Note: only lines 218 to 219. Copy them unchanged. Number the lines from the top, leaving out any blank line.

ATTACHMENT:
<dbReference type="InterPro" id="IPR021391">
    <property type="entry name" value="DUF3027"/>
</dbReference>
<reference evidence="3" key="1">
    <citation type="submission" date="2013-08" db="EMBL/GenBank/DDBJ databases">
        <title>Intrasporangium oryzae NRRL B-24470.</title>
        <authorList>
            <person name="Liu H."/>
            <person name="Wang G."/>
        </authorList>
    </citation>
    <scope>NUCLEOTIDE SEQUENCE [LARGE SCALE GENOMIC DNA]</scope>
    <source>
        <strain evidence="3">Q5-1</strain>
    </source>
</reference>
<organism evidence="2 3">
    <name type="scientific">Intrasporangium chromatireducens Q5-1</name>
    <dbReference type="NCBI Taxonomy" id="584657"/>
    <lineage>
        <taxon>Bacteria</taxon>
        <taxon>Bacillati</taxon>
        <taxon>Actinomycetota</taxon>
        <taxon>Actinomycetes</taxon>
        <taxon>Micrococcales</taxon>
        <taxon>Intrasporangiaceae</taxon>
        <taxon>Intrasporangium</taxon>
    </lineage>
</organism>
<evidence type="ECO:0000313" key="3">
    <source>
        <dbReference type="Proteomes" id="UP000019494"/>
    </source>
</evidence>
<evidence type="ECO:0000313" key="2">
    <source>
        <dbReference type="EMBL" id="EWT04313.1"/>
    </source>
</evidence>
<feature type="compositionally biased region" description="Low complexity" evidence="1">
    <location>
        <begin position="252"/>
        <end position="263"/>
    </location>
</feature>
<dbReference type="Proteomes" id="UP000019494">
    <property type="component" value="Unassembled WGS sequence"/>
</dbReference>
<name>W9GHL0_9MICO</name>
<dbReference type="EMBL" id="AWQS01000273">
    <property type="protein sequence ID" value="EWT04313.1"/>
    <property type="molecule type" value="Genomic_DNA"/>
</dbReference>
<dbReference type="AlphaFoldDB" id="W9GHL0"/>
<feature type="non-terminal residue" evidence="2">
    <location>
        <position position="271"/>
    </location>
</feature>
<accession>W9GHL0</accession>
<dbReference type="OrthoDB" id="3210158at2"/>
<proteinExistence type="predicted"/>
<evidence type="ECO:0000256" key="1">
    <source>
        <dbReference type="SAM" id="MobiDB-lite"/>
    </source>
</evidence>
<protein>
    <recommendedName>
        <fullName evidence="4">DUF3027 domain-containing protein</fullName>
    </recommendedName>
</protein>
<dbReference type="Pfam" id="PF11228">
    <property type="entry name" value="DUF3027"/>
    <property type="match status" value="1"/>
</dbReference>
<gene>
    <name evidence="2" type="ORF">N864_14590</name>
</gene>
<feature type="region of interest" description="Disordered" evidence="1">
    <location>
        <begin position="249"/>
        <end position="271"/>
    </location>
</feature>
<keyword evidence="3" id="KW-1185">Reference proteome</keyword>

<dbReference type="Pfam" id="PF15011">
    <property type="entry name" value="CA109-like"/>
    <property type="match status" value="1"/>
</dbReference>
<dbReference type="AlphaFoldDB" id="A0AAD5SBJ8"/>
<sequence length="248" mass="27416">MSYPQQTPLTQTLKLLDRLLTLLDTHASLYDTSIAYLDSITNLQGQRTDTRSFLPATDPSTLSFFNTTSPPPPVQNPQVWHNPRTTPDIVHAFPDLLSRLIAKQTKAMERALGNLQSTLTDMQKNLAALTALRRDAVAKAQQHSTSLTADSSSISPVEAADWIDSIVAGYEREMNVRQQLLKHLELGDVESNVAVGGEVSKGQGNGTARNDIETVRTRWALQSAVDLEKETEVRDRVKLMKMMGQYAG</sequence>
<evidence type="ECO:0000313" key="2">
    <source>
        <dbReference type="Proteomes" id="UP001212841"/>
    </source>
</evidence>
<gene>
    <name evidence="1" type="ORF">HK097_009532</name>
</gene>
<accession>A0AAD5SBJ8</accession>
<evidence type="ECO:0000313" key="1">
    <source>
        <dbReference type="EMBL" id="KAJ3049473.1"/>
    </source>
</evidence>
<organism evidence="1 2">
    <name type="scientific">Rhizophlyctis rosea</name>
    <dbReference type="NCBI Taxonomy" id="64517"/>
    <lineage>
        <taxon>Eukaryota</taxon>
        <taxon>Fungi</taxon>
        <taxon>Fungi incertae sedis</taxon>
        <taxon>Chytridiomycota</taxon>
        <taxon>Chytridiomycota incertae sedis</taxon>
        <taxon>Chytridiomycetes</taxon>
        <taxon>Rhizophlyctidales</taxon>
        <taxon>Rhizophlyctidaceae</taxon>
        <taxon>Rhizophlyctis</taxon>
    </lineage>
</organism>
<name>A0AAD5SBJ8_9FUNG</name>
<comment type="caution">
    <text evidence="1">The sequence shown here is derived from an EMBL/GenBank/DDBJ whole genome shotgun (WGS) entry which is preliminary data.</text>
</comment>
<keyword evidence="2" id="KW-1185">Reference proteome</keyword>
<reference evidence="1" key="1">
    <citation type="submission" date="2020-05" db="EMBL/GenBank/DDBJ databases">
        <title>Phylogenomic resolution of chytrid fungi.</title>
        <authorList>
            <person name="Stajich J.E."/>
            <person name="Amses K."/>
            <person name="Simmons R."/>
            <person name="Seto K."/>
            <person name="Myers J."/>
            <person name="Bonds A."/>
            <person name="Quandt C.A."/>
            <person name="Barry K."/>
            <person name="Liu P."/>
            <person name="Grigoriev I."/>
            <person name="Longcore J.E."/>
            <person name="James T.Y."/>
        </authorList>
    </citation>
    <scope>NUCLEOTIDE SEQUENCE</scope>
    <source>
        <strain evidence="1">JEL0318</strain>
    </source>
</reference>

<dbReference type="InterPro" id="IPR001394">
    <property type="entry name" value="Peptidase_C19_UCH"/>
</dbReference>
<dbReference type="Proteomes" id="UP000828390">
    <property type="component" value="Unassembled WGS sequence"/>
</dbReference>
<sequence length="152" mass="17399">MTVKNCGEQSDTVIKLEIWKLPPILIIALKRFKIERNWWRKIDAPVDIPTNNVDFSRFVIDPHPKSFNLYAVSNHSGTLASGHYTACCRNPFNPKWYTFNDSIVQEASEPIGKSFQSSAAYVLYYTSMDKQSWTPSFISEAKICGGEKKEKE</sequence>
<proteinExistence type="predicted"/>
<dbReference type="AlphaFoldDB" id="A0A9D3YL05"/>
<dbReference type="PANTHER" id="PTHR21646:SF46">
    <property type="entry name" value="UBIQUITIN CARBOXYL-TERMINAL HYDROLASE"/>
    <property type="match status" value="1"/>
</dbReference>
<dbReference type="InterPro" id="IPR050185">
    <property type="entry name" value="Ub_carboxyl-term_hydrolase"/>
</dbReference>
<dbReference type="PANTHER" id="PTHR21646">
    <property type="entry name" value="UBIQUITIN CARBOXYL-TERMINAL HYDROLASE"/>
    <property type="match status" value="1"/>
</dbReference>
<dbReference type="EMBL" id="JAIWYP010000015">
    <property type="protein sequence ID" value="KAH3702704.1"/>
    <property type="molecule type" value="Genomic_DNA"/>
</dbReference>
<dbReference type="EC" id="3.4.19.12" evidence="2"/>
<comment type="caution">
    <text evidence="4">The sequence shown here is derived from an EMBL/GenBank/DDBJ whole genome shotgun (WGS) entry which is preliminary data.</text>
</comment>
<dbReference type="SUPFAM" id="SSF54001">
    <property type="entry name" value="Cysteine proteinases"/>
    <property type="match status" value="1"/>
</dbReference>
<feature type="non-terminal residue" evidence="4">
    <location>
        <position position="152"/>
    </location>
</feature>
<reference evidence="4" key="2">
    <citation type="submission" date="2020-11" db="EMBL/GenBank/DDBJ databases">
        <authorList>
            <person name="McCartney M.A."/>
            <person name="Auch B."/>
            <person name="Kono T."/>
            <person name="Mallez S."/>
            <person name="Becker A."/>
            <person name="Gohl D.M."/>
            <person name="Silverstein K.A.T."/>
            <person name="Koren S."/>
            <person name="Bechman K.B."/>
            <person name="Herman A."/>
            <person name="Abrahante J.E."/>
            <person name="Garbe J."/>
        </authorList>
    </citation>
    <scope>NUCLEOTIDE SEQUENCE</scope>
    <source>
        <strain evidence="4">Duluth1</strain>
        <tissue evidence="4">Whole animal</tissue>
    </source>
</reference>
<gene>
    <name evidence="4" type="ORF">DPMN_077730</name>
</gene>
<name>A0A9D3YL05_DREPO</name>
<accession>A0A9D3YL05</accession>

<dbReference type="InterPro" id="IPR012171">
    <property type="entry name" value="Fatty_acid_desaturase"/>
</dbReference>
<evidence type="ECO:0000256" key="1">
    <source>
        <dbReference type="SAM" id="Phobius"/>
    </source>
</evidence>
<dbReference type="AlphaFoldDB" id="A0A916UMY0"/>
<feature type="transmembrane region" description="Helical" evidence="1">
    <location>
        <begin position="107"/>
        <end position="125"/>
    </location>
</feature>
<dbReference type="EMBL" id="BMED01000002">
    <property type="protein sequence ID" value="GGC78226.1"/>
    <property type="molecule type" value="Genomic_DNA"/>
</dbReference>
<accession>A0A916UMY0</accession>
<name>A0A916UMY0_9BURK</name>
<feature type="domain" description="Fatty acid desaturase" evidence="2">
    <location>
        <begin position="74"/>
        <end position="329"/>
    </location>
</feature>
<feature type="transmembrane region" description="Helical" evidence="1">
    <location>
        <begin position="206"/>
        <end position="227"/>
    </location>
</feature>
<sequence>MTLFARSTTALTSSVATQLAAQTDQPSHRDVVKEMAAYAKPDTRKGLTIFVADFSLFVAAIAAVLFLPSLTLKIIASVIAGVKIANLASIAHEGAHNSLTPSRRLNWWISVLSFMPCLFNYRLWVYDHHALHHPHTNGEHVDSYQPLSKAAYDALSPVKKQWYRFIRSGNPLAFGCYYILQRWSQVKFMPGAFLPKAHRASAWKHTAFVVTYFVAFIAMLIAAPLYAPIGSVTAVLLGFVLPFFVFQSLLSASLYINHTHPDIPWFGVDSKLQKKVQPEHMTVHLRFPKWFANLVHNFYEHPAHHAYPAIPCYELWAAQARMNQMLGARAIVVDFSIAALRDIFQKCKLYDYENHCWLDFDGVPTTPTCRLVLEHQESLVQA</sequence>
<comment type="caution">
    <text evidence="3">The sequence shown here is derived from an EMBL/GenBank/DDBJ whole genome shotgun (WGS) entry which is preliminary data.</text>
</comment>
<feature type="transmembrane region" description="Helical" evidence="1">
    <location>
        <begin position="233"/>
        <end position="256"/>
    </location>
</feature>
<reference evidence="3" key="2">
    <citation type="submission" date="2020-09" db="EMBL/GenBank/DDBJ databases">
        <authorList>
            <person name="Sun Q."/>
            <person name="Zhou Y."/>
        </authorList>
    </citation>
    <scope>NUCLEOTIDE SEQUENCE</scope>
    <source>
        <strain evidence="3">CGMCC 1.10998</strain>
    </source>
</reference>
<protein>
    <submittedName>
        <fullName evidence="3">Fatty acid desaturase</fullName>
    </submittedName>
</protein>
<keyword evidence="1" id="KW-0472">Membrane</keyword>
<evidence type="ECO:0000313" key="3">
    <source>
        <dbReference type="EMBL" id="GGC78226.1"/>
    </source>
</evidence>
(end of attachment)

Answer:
<evidence type="ECO:0000256" key="1">
    <source>